How Crane bank closure sparked off BoU woes

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Crane Bank

By Kagenyi Lukka

The committee on commissions, statutory authorities and state enterprises (Cosase) wound-up its hearings regarding the closure and sale of defunct banks.

At the end of the hearings, the incompetence, impunity and criminality exuded by some BoU top managers was remarkably disquieting.

At this alarming rate, one has to continue to worry about the character of people that are entrusted with such sensitive public offices.

Before this probe started, word on the grapevine had it that Justine Bagyenda, Louis Kasekende  and Katimbo Mugwanya were central actors in the inglorious  closure and sale of crane bank limited(cbl).

The Cosase probe dug deeper than an ordinary customer of cbl would have known because of the high levels of concealment that the team at BoU acted with!

While seven banks had been irregularly closed by BoU with least shame, one elephant in the room (crane bank) helped to expose the impunity that BoU deployed in the closure of this bank.

So, how did crane bank’s irregular closure and sale spark off troubles at BoU?

We should note that it is not until the closure and sale of cbl that the special audit of the process of sale of defunct commercial banks was ordered by parliament.

Cbl’s closure and sale demystified the misguided BoU’s fallacious claim of independence. Under the cover of being independent, managers of the Bank of Uganda (BoU) had always acted as the most powerful and very competent.

This had been so because any one who attempted to question their dirty and villainous activities was thwarted by evoking Article 162 of the constitution.

Article 162(2) states that, ‘In performing its functions, the Bank of Uganda shall conform to this Constitution but shall not be subject to the direction or control of any person or authority’.

However, the same managers would not refer to the subsequent provision in 162(3) which states that, ‘Subject to the provisions of this Constitution, Parliament may make laws prescribing and regulating the functions of the Bank of Uganda’.

So, how can parliament make laws regulating functions of BoU that it has no control over as its managers wanted the public to believe?

Therefore parliament’s resolve to unmask the rot at BoU has clearly closed its misguided claims of independence. Must BoU be left to act in blatant disregard of the law even under the claim of independence? Parliament has answered this with a big No!

It revealed BoU’s ill intention and motive to destroy crane bank, not to save it. Apparently, crane bank only needed only Uganda shillings 157 billion to stay afloat but Bank of Uganda unexplainably injected in Ugx 478 billion and only sold it at Ugx 200 billion.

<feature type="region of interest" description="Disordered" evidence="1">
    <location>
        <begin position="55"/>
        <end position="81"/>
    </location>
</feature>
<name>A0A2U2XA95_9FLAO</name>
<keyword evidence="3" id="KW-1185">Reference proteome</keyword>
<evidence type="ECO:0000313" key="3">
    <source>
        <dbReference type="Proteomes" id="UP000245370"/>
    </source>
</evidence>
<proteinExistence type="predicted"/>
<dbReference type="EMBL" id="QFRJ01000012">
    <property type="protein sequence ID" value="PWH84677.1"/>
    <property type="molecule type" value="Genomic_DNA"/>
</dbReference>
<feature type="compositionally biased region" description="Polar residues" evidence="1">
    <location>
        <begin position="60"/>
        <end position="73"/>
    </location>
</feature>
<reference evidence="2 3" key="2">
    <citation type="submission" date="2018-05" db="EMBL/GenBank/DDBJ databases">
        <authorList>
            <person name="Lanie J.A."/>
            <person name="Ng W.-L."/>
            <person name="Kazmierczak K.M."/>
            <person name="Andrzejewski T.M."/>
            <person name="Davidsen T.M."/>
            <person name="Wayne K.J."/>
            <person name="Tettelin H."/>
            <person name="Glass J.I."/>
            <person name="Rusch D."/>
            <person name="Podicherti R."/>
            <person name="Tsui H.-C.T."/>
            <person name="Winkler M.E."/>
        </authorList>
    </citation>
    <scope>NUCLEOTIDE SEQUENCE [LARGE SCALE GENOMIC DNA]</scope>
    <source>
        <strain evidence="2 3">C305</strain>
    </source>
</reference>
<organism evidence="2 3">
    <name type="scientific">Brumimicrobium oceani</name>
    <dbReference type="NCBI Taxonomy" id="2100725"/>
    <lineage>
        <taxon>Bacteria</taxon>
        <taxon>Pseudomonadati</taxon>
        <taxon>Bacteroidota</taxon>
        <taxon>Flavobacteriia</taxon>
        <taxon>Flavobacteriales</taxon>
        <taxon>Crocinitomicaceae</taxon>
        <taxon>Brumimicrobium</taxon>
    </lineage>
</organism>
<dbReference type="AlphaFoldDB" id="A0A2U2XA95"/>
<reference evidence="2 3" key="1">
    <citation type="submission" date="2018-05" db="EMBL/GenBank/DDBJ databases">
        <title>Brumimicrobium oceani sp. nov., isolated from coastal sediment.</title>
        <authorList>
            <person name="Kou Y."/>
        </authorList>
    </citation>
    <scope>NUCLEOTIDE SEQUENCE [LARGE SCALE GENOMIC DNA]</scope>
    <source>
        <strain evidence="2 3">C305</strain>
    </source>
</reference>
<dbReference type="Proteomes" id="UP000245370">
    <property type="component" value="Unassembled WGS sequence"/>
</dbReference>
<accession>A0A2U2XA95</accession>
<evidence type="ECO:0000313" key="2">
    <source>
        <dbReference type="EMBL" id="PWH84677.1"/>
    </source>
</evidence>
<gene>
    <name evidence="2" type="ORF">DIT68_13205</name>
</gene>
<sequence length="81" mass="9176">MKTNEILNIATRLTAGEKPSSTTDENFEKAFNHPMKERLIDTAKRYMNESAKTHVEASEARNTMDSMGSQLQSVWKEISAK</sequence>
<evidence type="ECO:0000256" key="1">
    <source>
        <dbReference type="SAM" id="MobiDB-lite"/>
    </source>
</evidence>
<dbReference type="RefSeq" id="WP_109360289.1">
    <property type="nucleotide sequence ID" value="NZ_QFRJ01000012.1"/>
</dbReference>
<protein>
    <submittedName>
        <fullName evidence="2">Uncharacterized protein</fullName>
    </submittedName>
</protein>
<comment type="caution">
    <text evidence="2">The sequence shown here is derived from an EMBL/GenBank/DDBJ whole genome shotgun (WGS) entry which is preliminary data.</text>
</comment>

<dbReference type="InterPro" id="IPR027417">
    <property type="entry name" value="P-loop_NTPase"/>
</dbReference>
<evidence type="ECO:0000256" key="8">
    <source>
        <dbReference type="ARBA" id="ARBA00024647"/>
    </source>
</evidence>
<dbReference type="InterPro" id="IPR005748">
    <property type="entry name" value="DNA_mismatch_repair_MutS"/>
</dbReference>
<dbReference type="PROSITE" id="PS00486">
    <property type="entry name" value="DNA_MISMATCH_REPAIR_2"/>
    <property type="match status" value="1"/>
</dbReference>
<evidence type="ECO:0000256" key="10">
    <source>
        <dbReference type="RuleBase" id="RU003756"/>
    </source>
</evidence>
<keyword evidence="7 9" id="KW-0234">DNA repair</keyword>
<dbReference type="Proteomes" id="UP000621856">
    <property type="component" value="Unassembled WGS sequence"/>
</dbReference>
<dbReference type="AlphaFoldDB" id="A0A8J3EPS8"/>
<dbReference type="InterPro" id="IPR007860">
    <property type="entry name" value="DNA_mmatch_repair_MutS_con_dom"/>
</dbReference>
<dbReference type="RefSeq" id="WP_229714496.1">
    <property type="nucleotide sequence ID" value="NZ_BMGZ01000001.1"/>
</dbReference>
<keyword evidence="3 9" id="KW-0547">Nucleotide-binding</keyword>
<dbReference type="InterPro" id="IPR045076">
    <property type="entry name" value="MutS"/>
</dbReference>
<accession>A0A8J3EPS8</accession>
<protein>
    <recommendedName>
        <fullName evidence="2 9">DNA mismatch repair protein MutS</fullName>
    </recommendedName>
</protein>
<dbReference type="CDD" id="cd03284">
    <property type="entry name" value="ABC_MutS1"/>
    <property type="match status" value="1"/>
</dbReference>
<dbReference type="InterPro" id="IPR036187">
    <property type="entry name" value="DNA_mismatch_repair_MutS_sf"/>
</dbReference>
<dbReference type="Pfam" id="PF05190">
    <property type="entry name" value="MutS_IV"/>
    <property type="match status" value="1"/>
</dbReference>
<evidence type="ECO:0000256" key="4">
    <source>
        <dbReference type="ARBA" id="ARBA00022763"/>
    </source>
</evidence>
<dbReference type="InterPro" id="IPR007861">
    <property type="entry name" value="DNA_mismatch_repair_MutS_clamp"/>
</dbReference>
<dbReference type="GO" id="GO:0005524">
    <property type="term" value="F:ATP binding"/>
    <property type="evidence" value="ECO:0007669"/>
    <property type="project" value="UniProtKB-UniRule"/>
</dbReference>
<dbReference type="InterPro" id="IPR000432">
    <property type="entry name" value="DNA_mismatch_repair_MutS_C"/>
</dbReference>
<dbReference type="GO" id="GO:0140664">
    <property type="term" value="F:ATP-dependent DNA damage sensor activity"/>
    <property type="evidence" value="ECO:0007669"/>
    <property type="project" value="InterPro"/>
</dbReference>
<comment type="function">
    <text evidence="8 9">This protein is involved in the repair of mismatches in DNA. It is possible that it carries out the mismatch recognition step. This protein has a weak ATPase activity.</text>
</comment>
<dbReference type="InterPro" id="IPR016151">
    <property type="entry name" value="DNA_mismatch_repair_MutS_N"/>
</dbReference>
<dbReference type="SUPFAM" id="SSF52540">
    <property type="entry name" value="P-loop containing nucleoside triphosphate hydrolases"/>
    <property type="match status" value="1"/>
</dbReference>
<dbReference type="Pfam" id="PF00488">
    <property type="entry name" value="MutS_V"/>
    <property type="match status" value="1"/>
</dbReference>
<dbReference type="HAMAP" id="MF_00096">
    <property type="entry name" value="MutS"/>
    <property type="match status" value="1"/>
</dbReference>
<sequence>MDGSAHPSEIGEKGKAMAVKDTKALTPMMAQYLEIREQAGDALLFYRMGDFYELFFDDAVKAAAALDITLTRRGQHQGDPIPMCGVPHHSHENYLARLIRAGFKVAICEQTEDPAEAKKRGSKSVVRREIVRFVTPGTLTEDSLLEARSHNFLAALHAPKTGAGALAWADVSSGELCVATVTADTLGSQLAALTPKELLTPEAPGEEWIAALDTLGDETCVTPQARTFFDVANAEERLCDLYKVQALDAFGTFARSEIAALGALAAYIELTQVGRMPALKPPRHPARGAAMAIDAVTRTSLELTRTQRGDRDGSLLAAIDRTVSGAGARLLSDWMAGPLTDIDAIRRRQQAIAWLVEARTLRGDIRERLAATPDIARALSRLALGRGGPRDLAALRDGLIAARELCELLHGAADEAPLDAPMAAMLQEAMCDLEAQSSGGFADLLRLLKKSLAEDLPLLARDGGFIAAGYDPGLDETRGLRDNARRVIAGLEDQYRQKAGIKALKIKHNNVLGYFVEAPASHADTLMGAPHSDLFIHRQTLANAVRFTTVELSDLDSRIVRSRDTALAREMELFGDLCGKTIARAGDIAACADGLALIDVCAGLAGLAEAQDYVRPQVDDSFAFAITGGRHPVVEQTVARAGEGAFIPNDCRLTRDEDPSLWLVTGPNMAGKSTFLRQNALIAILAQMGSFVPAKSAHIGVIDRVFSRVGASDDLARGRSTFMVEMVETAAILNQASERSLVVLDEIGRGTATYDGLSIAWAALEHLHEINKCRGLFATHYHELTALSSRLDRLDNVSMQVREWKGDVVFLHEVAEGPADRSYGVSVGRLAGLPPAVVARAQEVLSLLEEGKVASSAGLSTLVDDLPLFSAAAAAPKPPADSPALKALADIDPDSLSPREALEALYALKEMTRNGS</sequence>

This was admitted by Mr. Benedict Ssekabira, the Director Financial Markets Coordination who insisted that at the time of closure, cbl only needed Ugx 157 billion to return to adequate recapitalization. Why then would BoU use Ugx 478 billion to clear the mess and later sell it in hurry?

Coupled with the above, is the fact that BoU took over statutory management of CBL on October 20, 2016. It then, on November 30, 2016, entered an agreement with DFCU Bank to buy CBL’s assets and liabilities.

This was before any valuation was done and thus, an agreement was entered without a catalogue/list of what was to be bought.

It should be recalled that whereas the agreement was entered into in November 2016, the first draft forensic audit report by PricewaterhouseCoopers (PWC) on CBL came out on January 13, 2017.How could BoU sell the unknown?

Cbl closure revealed that Katimbo Mugwanya was just a cover-up while Justine Bagyenda and Kasekende took the lead role. This cannot be gainsaid. Katimbo Mugwanya, who was the figure head statutory manager of cbl testified before parliament that he learnt of the sale of cbl through WhatsApp while he was at his farm. What more can one ask of such a person?

The executive director supervision then, Justine Bagyenda’s meddlesome hand in the destruction of cbl can be traced from the correspondences between her and the handpicked buyers.

Her reprehensible letter to dfcu to secretly the bad book and report it off the balance sheet showed her dirty footprints.

Despite usurping the role of the BoU’s legal department by hiring conflicted lawyers of MMAKS and AF Mpanga advocates, she continued dealing with them without minutes of meetings and terms of reference.

Dr Louis Kasekende’s meddlesome hand in the mutilation of cbl can be identified with his effortless attempts to block the special audit by the off the office of the auditor general under the fallacious claim of subjudice.

That said, he unlawfully authorized the injection of ugx 478 billion into the defunct crane bank contrary to the BoU Act, section 15(1) which requires such to be done in consultation with the minister of finance.

Under Kasekende’s watch, a sum of UgX270 billion out of the ugx 478 billion injected in cbl as liquidity support can’t be traced according to the auditor general’s special audit report on defunct commercial banks.

Furthermore, cbl’s closure helped to expose the conflict of interest and possible collusion by transaction lawyers of MMAKS and AF Mpanga who despite being conflicted, went ahead to claim to have done work without any documentation.

Finally, Crane bank helped to awaken proprietors of other defunct commercial banks to demand for accountability for the arbitrary closure and sale of their banks.

These include; National Bank of Commerce (NBC), Greenland bank (1999),Global Trust Bank (2014), The co-operative bank (1999) and International Credit bank Limited (1998).

Lukka.kagenyi@gmail.com

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